How much will you spend so you can save money?

People love to save money but there is almost always a cost to it.

This reality is illustrated in a silly example from my life:

My wife and I are avid users of the library. A couple of years ago, whenever we had a book that might be overdue if we didn’t return it right away, we’d just drive it down to the library (which isn’t that far from our house). But today, even though library fines have risen, the price of gas has risen much more and we weigh the cost of driving our car to the library versus paying a little more in fines to return the book another day.

Yes, that’s a silly little example and it really boils down to a difference of a buck or two. No big deal. But it illustrates the way people SHOULD think when they consider the cost of saving money. However, I’m surprised at how often people don’t think along these lines.

Instead, they’ll drive long distances to use a coupon. Or they’ll take a vacation we never intended to take because it’s ridiculously cheap.

The problem is, we don’t calculate all of the costs when we buy something.

Here’s another example, taken from a slightly different perspective: I have family who live a couple of provinces away and they don’t always understand why I would rather fly out to visit them instead of driving to visit them. They say it’s cheaper to drive because they are comparing the big initial price of airfare against a seemingly small price of driving. But driving is expensive: Fuel in my SUV isn’t cheap. Neither are the two nights of motels (1 each way), food, and the very-hard-to-calculate cost of wear and tear on the car. But the biggest non-calculated price is time. Regardless of how many times I’ve tried to explain, they don’t get that I can work for an additional 3 days if I fly compared to if I drive, thus (approximately) working off the cost of the flight. (Oh, and let’s not ignore the fact that I feel SO MUCH BETTER by only spending a couple of hours in the air instead of how I feel after a solid 20 hour drive in one direction!)

This reality was highlighted for me once again when I read this story: Toronto motorists line up for 50 cent gas. To give my American friends a quick conversion: Gas tanks are about 60 liters, gas prices are $1.35/liter ($5.12/gallon) and in this story, gas prices had dropped to $0.50/liter ($1.90/gallon).

So here’s the part that drives me crazy: According to this story, people lined up for 2 hours to get gas. Now, some people might say “it’s worth it for that price!” but I say it isn’t:

They were saving $0.85/liter ($1.35 – $0.50). If their tanks were bone dry, that means they’ll pay $30.00 instead of $81 for an average-sized tank of gas. Sounds like a great savings of $51.00 until you factor in the cost of being unproductive for 2 hours. In other words, the people who lined up for gas spent 2 hours to save $50. That works out to a value on their time of $25/hour.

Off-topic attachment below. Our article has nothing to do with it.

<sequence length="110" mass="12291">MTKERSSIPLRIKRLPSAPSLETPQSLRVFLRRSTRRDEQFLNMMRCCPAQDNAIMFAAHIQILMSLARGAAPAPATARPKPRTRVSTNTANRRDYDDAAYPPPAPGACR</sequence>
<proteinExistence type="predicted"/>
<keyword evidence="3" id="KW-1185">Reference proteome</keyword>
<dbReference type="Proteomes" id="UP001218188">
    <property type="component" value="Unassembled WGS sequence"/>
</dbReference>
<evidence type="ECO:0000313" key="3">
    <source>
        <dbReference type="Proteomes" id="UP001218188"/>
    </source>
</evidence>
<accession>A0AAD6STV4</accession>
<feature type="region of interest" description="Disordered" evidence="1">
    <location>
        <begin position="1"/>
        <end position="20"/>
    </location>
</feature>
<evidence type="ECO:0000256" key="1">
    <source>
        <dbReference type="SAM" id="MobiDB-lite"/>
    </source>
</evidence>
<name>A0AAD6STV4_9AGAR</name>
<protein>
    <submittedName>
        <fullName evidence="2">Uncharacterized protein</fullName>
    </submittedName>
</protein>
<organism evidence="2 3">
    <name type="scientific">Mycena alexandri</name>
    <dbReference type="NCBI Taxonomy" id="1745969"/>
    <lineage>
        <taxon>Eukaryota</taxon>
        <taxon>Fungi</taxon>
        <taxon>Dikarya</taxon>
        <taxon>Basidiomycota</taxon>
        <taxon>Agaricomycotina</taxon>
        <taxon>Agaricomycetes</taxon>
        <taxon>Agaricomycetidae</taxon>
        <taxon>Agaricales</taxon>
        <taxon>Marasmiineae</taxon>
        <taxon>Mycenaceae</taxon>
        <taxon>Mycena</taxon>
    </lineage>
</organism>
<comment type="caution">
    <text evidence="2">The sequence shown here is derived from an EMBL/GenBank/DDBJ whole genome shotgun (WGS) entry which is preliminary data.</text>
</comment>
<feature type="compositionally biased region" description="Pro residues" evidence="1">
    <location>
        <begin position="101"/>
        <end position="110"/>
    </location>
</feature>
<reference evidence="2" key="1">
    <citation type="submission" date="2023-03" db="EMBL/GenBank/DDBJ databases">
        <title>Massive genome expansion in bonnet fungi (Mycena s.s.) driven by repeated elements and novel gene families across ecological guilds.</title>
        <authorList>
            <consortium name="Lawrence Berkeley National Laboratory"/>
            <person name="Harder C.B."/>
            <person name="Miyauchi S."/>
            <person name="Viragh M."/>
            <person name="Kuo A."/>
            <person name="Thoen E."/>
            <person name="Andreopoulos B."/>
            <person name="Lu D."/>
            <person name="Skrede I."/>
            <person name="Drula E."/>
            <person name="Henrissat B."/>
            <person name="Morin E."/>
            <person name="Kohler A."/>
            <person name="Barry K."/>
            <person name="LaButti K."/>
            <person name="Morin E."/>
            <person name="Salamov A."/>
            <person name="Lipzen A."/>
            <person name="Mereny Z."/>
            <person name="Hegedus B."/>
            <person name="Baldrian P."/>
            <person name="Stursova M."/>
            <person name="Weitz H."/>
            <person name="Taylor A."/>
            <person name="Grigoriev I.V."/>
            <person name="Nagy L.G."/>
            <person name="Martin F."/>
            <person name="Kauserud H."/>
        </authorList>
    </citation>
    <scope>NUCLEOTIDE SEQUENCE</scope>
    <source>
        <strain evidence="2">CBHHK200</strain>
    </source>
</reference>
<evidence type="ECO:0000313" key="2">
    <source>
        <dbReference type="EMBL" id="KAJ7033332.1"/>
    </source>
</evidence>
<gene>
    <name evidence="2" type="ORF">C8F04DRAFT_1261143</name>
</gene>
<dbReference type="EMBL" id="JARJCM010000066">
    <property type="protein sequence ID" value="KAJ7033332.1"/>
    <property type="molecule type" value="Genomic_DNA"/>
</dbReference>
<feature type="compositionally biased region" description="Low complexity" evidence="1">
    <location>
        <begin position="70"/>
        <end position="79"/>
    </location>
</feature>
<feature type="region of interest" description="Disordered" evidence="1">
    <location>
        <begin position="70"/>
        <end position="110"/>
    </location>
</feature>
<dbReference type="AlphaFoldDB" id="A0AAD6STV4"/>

Now the argument could be made that they weren’t going to be productive in those two hours anyway (maybe they just left home early to get to work) but I believe that we all have a value on our time, every single hour of the day, every single day of the year. That value might be expressed in dollars, although there are other ways to measure value. For example, if these people weren’t being productive at work for those two hours, fine. But could they have spent those two hours studying investments to do a better job saving for retirement? Or maybe they could have spent those two hours starting a business? Or maybe they could have spent those two hours with their kids? Certainly the two hours should have seemed more valuable doing any of those things than waiting in line for gas!

And here’s another example I discovered when I was a stockbroker: People who put their money in the bank think they are saving their money. But the interest they get on those deposits (if they get any interest at all) doesn’t come near the cost of inflation, which usually rises at about 3% per year (and is rising much faster right now). So these savers were getting maybe 1% of interest on their money and they were paying 2% in lost value to do it.

We’re all guilty of this in some way. To give you some examples from my own life: I do my own taxes when, if I really think about it, I have to admit that it’s cheaper for me to give them to my accountant to do. (The problem is, I perversely enjoy my taxes and like to keep a tab on the various line items in my taxes). I also do my own administrative work when it would be much cheaper to hire someone to do it for me. However, I spent a lot of money on an assistant a while ago and don’t feel that I got the value I wanted to get from her so I’ve since pulled my administrative stuff back to me for a while. As I write this, I am reminded of the cost of doing the work myself and I think I should probably find an assistant again.

How much are you spending to save money in your business… and in your life? How do you value your time? How do you value the other assets you have? What areas in your business (and life) could you revisit and realign your expenditures to your values? Most of us are guilty of this to some degree but only those who understand the value of their time and assets can make the best decisions about how much they are willing to spend.

Published by Aaron Hoos

Aaron Hoos is a writer, strategist, and investor who builds and optimizes profitable sales funnels. He is the author of The Sales Funnel Bible and other books.

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